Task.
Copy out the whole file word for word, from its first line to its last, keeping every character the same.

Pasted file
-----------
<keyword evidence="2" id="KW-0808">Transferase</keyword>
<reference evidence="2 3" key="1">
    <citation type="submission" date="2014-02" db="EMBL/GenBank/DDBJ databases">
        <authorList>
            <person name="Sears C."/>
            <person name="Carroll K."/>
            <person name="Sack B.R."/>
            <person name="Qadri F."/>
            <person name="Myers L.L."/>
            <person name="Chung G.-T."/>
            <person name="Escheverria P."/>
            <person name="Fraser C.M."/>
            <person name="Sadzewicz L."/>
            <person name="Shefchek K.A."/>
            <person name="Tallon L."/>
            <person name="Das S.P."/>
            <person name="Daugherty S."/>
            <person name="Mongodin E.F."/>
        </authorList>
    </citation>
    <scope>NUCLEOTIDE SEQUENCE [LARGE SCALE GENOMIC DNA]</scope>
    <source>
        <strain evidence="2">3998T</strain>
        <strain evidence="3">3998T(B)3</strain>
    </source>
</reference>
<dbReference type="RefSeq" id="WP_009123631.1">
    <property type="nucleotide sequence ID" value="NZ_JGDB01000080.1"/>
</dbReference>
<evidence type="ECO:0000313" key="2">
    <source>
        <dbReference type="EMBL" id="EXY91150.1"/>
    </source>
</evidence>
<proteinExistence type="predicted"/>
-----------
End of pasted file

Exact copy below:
<keyword evidence="2" id="KW-0808">Transferase</keyword>
<reference evidence="2 3" key="1">
    <citation type="submission" date="2014-02" db="EMBL/GenBank/DDBJ databases">
        <authorList>
            <person name="Sears C."/>
            <person name="Carroll K."/>
            <person name="Sack B.R."/>
            <person name="Qadri F."/>
            <person name="Myers L.L."/>
            <person name="Chung G.-T."/>
            <person name="Escheverria P."/>
            <person name="Fraser C.M."/>
            <person name="Sadzewicz L."/>
            <person name="Shefchek K.A."/>
            <person name="Tallon L."/>
            <person name="Das S.P."/>
            <person name="Daugherty S."/>
            <person name="Mongodin E.F."/>
        </authorList>
    </citation>
    <scope>NUCLEOTIDE SEQUENCE [LARGE SCALE GENOMIC DNA]</scope>
    <source>
        <strain evidence="2">3998T</strain>
        <strain evidence="3">3998T(B)3</strain>
    </source>
</reference>
<dbReference type="RefSeq" id="WP_009123631.1">
    <property type="nucleotide sequence ID" value="NZ_JGDB01000080.1"/>
</dbReference>
<evidence type="ECO:0000313" key="2">
    <source>
        <dbReference type="EMBL" id="EXY91150.1"/>
    </source>
</evidence>
<proteinExistence type="predicted"/>